But I actually think that part of it is true. I think part of it probably is acting on their part but it does suck telling people no. And so, that was the only bad part about it, but the look on people's faces that got to move forward and the fact that we know that we're going to change someone's business for the best one whoever wins the ultimate prize that we're handing out in May. And then all the people that also came in as guest speakers.
I got to meet people like Pat Flynn, I mean how freakin cool is that? I mean the guy is like an OG of podcasting and marketing, and the guy was maybe nicer in person than even appears to be on the podcast. It was absolutely amazing. And Drew Sanocki came in who's a longtime friend of Andrew Yuderian, Michael Steltz, just the opportunity for that just for me was a huge high, it was awesome.
Dave: Yeah, I can't wait to see it. I still have not seen any footage from it. So it'll be cool to see it come May when the big finals are announced or I guess played.
Mike: Yeah, so we're going to start playing the episodes in February, but the finals will be held live at Sellers Summit. So, if you haven't got your ticket for that and you want to come see us live, do that. Go to Sellerssummit.com I believe and get yourself a ticket for that.
Dave: Oh, I had no idea actually that it was being played there or hosted there.
Mike: Yeah, the finals are going to be done live and Ezra Firestone is going to be our guest judge for the finals. So, come check that out.
Dave: Very cool.
Mike: Yeah. All right. Let's get into the stuff no one ever wants to talk about, which is the lows, which I think is probably one of the things that makes us unique at EcomCrew Podcast.
Dave: Because we have so many lows.
Mike: Yeah, well, yeah, the fact that we even talk about them, I think is probably the thing I think, most people just aren't willing to throw themselves out there like that. For me, I feel like the best advice I can give, we should probably start leading with these things and talking about this stuff first, because again, just being at ECF Live for the last week, you realize this stuff that people are going through and everyone is struggling so much. When you start to ask those questions to get them to open up about it, even people that on the surface seem like they're doing amazing, there's still a lot of skeletons and things in the closet that they're having to carry around with them, a lot of baggage.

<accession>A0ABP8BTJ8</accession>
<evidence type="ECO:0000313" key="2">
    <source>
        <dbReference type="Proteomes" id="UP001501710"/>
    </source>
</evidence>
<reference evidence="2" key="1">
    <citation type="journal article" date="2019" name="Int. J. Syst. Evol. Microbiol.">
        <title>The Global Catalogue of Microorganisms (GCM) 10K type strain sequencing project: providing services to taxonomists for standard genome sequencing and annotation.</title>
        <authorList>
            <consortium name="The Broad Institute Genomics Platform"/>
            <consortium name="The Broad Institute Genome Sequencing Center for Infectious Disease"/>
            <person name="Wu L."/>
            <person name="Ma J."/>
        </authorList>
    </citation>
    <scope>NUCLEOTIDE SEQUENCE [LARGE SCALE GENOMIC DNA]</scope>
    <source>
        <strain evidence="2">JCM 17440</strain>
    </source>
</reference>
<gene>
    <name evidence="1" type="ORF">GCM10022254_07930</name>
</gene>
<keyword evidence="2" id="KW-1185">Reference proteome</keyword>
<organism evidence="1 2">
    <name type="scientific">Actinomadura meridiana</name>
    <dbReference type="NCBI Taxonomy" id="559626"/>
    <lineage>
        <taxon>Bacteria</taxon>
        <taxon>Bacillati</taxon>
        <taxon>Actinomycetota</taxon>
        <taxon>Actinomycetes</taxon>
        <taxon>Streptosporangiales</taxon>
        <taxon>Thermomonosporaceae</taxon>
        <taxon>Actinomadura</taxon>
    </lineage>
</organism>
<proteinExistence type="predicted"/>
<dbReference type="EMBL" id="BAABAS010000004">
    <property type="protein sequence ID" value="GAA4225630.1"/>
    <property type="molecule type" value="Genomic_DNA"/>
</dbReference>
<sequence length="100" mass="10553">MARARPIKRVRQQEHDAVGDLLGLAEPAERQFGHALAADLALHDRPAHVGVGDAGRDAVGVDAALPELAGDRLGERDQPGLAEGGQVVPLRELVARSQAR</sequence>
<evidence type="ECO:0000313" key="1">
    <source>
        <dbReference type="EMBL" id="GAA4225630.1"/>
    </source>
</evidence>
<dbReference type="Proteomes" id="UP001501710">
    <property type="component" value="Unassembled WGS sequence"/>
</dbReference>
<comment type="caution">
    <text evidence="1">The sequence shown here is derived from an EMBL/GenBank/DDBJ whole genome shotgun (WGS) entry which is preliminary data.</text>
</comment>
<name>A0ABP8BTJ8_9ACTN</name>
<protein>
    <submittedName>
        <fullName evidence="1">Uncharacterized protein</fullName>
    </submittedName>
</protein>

So, I have my own list, and it's definitely not always easy and not always fun even though I would rate my life way above average. I mean, there's still things that caused the thing not to be a 10, so ready to get into them?
Dave: I'm ready.
Mike: All right. The first one I have on here is I'm just absolutely sick of being in the office. After five years of doing that versus the previous five which were very location independent in a work style of sprints throughout the day working for a couple of hours here and then taking a break and another couple of hours, it works a lot better for my ADD mind than trying to sit here and focus for eight hours straight. And I often find myself unfocused and unproductive and depressed by it really, and its something that we're going to try to make a little bit of a change about in 2019. But I've definitely realized that that was a bit of a low for me in 2018.
Dave: Again, the contrast because after having an office for five years of being off this list for two years, I’m now itching to get back into an office. So again, another contrast, people have different scenarios with their ecommerce companies.
Mike: And without a question, if you asked me this, if we do make some massive changes with this, and I'm sure if you asked me a couple years on it will be the opposite. It's always I feel the same way about a whole bunch of things in my life with this, and I think it's just a part of my personality and maybe just a part of an entrepreneur's personality in general.
Dave: Yeah. I think that's just kind of a cycle of entrepreneurism. You have that period where you’re just high and everything is great and dandy and then you just get burned out, it doesn't matter what business you're in, the same cycle.
Mike: Yeah, exactly.
Dave: But yeah, getting on to my kind of low for the year. This was a close one between getting sued for $100,000 and forgetting to bring a jacket to Shanghai. But I'm going to go with forgetting to bring a jacket to Shanghai. To give us some background on that, so it was January 2018, just before Chinese New Year. And doing the wise thing, we're living in China, I figured, okay, I'll travel up to Shanghai and inspect all my shipments before Chinese New Year, never even looked at the weather.